Trump, Kim get second chance to make deal, but expectations low amid doubts N. Korea will surrender nukes
By KIM GAMEL | STARS AND STRIPES Published: February 26, 2019
HANOI, Vietnam — President Donald Trump and North Korean leader Kim Jong Un will get a second chance to make a deal when they meet for the second time Wednesday in the Vietnamese capital.
But the two-day summit will take place against a backdrop of warnings from intelligence officials and experts that the North is unwilling to relinquish its nuclear weapons, which it sees as key to regime survival.
That leaves little chance for a breakthrough. Even the Trump administration has sought to manage expectations, with the president saying he won’t lift sanctions and is in no rush to reach a deal.
China’s Foreign Ministry urged the two sides to “meet each other halfway.”
The third-generation North Korean leader rode into Hanoi on Tuesday in an armored limousine surrounded by motorcycle police as crowds lined up behind barricades and cheered.
He transferred to the limo after a nearly three-day, 2,500-mile train journey from Pyongyang through China to the Vietnamese border town of Dong Dang.
His entourage included North Korean lead nuclear negotiator Kim Yong Chol, his powerful sister Kim Yo Jong and other high-ranking officials, according to the state-run Korean Central News Agency.
Trump arrived by plane later Tuesday. The summit was expected to begin Wednesday evening with a private dinner, followed by a series of official meetings on Thursday.
The pomp surrounding the summit also provides Trump an escape from Washington as his former attorney and confidant Michael Cohen is scheduled to testify at a closed-door hearing of the Senate Intelligence Committee on Tuesday in Washington.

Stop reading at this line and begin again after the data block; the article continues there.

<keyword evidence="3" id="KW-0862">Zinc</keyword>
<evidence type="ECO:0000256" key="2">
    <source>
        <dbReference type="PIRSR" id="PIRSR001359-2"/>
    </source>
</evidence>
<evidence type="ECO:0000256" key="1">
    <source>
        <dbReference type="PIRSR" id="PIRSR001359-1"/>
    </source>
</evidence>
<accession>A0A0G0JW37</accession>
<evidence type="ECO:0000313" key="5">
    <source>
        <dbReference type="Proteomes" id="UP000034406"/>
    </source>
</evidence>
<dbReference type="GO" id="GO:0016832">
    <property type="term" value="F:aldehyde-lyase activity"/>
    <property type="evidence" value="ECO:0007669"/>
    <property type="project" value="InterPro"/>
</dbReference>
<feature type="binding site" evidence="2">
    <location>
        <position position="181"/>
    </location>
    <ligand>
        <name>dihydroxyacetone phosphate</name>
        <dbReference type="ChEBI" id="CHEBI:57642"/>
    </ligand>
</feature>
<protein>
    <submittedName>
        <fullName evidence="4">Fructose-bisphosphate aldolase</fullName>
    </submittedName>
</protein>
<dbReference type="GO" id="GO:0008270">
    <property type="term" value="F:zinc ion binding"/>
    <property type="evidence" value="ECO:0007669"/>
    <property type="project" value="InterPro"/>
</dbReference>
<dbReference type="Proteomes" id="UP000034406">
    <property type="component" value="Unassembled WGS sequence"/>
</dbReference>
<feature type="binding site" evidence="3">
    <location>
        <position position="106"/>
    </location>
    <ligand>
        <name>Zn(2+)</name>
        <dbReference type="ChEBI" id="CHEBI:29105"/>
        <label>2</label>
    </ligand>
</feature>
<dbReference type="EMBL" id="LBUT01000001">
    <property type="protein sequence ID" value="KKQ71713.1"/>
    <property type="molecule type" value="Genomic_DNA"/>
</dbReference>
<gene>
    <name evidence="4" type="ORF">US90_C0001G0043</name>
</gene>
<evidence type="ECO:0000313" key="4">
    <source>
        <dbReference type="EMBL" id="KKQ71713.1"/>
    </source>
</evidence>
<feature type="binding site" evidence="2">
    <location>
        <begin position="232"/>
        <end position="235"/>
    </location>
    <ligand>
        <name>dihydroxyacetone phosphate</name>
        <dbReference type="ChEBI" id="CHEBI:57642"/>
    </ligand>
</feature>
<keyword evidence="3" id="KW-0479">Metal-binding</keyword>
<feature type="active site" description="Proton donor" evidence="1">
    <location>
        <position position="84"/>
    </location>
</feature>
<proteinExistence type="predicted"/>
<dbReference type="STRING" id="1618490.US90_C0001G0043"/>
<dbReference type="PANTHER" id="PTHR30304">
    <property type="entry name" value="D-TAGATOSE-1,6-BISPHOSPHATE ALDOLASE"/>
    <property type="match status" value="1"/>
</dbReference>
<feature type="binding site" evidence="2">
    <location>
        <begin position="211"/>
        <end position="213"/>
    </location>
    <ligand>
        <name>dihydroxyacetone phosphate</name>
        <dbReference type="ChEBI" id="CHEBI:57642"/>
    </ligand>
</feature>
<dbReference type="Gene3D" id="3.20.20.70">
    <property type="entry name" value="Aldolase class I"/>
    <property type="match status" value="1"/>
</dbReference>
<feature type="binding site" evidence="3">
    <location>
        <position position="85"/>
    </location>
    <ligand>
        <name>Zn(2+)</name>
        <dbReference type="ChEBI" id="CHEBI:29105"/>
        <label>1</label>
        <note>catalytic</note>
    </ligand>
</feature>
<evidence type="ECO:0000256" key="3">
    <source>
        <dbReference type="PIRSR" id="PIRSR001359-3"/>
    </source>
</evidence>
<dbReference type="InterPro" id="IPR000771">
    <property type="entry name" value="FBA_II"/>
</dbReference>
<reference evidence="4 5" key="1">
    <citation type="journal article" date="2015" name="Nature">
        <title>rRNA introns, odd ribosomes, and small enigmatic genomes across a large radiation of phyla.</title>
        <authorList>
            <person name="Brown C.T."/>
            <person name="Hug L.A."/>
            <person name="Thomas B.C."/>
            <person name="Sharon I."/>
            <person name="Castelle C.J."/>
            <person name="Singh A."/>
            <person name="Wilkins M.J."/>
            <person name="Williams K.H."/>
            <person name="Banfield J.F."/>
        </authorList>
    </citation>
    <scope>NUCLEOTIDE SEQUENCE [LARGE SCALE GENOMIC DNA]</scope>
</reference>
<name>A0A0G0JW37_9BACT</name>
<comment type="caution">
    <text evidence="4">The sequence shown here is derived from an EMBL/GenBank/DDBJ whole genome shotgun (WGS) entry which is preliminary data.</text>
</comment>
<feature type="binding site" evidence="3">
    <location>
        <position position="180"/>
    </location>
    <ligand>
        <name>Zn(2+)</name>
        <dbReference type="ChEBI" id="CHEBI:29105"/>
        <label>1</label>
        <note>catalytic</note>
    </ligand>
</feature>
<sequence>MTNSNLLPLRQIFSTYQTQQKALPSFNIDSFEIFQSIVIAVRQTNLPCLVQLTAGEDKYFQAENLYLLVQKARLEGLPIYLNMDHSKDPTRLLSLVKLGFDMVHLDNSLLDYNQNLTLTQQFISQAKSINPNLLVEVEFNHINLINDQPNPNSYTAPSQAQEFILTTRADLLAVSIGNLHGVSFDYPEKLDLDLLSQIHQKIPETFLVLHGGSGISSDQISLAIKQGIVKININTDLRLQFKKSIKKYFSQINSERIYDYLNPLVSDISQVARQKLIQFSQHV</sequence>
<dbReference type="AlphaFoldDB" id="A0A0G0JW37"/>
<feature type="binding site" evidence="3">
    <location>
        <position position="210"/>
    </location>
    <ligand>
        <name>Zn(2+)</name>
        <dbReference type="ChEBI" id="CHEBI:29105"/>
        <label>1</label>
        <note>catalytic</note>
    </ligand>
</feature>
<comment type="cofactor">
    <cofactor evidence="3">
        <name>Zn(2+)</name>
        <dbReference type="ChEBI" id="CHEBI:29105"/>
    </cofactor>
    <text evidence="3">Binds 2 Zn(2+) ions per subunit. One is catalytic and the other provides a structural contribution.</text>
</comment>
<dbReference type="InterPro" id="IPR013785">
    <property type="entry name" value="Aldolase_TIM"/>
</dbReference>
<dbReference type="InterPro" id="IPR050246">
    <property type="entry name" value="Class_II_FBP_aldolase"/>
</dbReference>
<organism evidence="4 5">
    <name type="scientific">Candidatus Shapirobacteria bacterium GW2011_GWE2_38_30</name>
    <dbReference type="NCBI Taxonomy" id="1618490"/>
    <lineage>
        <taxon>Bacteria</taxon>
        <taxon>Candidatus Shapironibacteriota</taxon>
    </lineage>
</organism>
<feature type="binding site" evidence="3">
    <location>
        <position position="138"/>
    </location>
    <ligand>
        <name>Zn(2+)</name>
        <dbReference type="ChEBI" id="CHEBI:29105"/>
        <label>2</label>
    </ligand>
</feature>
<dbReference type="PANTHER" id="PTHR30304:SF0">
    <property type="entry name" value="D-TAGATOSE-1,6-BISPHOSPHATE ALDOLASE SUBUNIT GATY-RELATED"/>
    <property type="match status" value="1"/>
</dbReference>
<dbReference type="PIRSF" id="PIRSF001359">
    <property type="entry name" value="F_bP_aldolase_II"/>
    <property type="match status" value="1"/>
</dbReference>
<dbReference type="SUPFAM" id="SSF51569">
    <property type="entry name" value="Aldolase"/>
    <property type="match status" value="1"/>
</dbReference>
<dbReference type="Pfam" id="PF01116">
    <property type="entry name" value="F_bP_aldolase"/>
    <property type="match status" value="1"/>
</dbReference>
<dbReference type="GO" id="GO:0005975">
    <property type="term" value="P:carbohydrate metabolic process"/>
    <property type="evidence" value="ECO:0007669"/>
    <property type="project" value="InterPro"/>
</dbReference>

Cohen will answer questions about his involvement in plans to develop a Trump Tower in Moscow as well as whether the president directed him to lie to Congress.
In Hanoi, Trump faces pressure to wrest concrete commitments from Kim after their first summit on June 12 ended with a vaguely worded agreement to work toward the “complete denuclearization of the Korean Peninsula.”
Here’s a look at what may be on the table:
North Korea argues that it already has taken steps by suspending nuclear and missile tests and blowing up its main nuclear-testing facility. Kim also offered to dismantle the nuclear material production facility of Yongbyon if the United States takes “corresponding measures.”
The U.S. special envoy for North Korea, Stephen Biegun, said earlier this month that Pyongyang pledged to destroy all its plutonium and uranium enrichment facilities in exchange for reciprocal moves. Biegun also said that Pyongyang must provide a complete list of its nuclear assets before any deal can be reached. Any such deal would raise questions about verification. Past talks have collapsed over the issue of inspections.
The 1950-53 Korean War, which pitted the U.S. and South Korea against the Chinese-backed North, ended in an armistice instead of a peace treaty. The North wants an end-of-war declaration, which would be the first step toward a formal peace treaty. The actual treaty would have to be signed by China, the U.S.-led United Nations Command and North Korea. But Washington has long said it wouldn’t begin the process until final, irreversible denuclearization is achieved. The U.S. concern is that a move toward a peace agreement would undercut the justification for maintaining some 28,500 American troops on the divided peninsula.
The United States and the U.N. Security Council have imposed punishing economic sanctions against the North for banned nuclear weapons development. Nobody expects Trump to agree to lift the measures, but experts say the U.S. could allow more exemptions for humanitarian needs and inter-Korean economic projects. The Trump administration, however, has insisted it will maintain its “maximum pressure campaign” until denuclearization is achieved.
Trump surprised the international community and many of his aides when he announced he was suspending joint military exercises with South Korea, which have long been a lynchpin of the alliance. The next major drills are reportedly expected to begin Monday on a smaller scale, but officials have declined to confirm that until after the summit. North Korea hates the drills, which it considers rehearsals for an invasion. Experts say Kim may also push for Washington to agree to ease up on the deployment of so-called strategic assets such as aircraft carriers and supersonic bombers to the divided peninsula.